Due to ongoing difficulties with the www.marymom.com site, all new posts starting with Thanksgiving, 2018 will be at
until further notice.
Due to ongoing difficulties with the www.marymom.com site, all new posts starting with Thanksgiving, 2018 will be at
until further notice.
Jonathan comes to visit us in St. George and after a week of tennis and golf we finish off with an overnight and a fabulous dinner at Micheal Mina’s at the Bellagio.
i was flagging by the time we got to the sole so only had a few bites of the lobster pot pie, the beef, and dessert. John and Jon did a fine job eating most of everything. Jonathan was also a spectacular chauffeur!
Unlike me John does not usually get a five-star multiple event birthday celebration. But at the end of his sixth decade I think he deserves it.
We start out with a visit with Jim and Eileen Kendall, our old friends from Massachusetts days. Eileen goes out of her way to provide us with a lovely lunch and we all toast John a happy 69th birthday.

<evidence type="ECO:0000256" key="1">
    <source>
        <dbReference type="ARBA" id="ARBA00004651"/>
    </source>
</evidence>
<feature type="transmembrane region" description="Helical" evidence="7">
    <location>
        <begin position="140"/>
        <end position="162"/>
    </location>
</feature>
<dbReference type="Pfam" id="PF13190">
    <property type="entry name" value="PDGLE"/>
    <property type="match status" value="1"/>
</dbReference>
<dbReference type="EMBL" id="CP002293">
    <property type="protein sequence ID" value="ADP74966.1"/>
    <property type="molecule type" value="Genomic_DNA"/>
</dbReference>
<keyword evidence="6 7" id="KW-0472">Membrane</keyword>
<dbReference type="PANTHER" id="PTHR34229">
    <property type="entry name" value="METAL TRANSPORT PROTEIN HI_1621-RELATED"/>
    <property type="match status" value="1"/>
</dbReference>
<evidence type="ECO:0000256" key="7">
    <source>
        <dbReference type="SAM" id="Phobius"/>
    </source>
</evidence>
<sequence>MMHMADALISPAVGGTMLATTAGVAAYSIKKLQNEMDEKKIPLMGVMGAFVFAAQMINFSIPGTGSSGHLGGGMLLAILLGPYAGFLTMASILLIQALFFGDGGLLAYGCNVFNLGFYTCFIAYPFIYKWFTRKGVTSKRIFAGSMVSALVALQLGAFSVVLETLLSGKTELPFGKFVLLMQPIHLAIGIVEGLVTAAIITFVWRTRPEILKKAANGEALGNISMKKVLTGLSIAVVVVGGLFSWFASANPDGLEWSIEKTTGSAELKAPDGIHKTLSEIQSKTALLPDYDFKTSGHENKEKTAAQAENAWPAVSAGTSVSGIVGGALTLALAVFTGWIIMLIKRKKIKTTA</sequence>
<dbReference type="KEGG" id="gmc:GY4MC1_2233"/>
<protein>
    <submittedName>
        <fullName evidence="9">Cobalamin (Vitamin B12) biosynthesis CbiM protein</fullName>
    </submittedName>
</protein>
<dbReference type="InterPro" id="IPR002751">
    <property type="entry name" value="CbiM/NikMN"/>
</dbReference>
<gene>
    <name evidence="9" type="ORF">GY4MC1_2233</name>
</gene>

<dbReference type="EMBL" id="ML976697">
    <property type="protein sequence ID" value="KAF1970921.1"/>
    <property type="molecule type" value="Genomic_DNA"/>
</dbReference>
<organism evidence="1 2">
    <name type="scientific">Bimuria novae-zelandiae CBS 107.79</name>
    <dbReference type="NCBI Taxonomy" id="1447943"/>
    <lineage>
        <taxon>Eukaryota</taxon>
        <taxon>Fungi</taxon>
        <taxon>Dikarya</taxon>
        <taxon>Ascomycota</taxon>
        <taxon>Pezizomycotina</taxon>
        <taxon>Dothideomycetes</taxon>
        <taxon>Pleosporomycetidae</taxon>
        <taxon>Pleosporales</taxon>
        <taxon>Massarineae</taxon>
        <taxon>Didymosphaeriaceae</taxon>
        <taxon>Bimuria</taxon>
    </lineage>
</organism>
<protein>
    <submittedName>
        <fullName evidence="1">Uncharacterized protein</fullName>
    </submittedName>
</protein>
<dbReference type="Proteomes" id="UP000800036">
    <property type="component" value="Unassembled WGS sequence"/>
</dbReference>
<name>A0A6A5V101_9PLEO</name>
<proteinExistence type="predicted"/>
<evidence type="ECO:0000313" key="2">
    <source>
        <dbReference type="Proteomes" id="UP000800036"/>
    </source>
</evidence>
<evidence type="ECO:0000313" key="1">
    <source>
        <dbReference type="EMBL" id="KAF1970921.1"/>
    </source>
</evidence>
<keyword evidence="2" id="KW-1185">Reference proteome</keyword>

After lunch we slog through some heavy traffic up to Healdsburg for dinner out and an overnight at the BW Dry Creek Inn. The rooms at the Dry Creek Inn where we have stayed many times before are in need of a total refreshing but it is only one night so it is not a big deal.
I have made reservations at The Brass Rabbit for dinner. I am thinking that this will be a nice fine dining place on the Healdsburg square. But no, it is really more like a bistro and although the food is good the atmosphere leaves something to be desired.
In the morning the birthday boy and I stop at Stonestreet Winery for a tasting. They have great Chardonnays and although the tasting fee is steep ($40 pp) we go for it. At least they comp the fee if you buy wine. (Which of course we do.) Their wines are great!
It is a long tasting so we decide to stop for lunch before returning home. We have lunch at Taylor’s Refresher for some mediocre hamburgers but great onion rings.
Our last birthday celebration is at the Smoked Pig in Fremont with the whole family. The adults enjoy the food while Alex and Sam do not. It is hard to find someplace where everyone will be happy. But it is good to see the family and now John has been thoroughly celebrated.
Happy Birthday to my sweetie!!
Last year I discovered that for Rosh Hashanah there can be more than apples and honey. The Sephardic celebration has a whole array of symbolic foods. This year we try to combine them into a cohesive side to our main event which is Instant Pot braised boneless short ribs with vegetables and mashed potatoes. Sarah also takes the traditional challah and makes personal-sized onion and poppy seed rolls.